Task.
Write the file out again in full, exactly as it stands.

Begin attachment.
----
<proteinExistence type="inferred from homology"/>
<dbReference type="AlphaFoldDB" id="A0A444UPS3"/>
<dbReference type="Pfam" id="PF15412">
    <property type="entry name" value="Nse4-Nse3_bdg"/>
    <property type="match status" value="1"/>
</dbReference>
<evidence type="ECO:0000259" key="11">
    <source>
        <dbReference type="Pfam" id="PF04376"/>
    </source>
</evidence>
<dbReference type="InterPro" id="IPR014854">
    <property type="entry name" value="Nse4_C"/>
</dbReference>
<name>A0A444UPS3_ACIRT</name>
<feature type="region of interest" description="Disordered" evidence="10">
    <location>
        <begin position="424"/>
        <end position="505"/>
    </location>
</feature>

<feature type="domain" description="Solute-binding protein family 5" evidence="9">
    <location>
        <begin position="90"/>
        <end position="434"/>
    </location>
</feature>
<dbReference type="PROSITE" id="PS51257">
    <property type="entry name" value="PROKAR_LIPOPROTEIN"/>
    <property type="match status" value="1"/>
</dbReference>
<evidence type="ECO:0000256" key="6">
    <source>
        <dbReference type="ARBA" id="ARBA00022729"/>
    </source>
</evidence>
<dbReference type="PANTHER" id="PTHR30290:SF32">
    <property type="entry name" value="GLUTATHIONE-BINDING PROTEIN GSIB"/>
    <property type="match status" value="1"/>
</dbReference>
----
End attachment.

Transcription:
<proteinExistence type="inferred from homology"/>
<dbReference type="AlphaFoldDB" id="A0A444UPS3"/>
<dbReference type="Pfam" id="PF15412">
    <property type="entry name" value="Nse4-Nse3_bdg"/>
    <property type="match status" value="1"/>
</dbReference>
<evidence type="ECO:0000259" key="11">
    <source>
        <dbReference type="Pfam" id="PF04376"/>
    </source>
</evidence>
<dbReference type="InterPro" id="IPR014854">
    <property type="entry name" value="Nse4_C"/>
</dbReference>
<name>A0A444UPS3_ACIRT</name>
<feature type="region of interest" description="Disordered" evidence="10">
    <location>
        <begin position="424"/>
        <end position="505"/>
    </location>
</feature>

<feature type="domain" description="Solute-binding protein family 5" evidence="9">
    <location>
        <begin position="90"/>
        <end position="434"/>
    </location>
</feature>
<dbReference type="PROSITE" id="PS51257">
    <property type="entry name" value="PROKAR_LIPOPROTEIN"/>
    <property type="match status" value="1"/>
</dbReference>
<evidence type="ECO:0000256" key="6">
    <source>
        <dbReference type="ARBA" id="ARBA00022729"/>
    </source>
</evidence>
<dbReference type="PANTHER" id="PTHR30290:SF32">
    <property type="entry name" value="GLUTATHIONE-BINDING PROTEIN GSIB"/>
    <property type="match status" value="1"/>
</dbReference>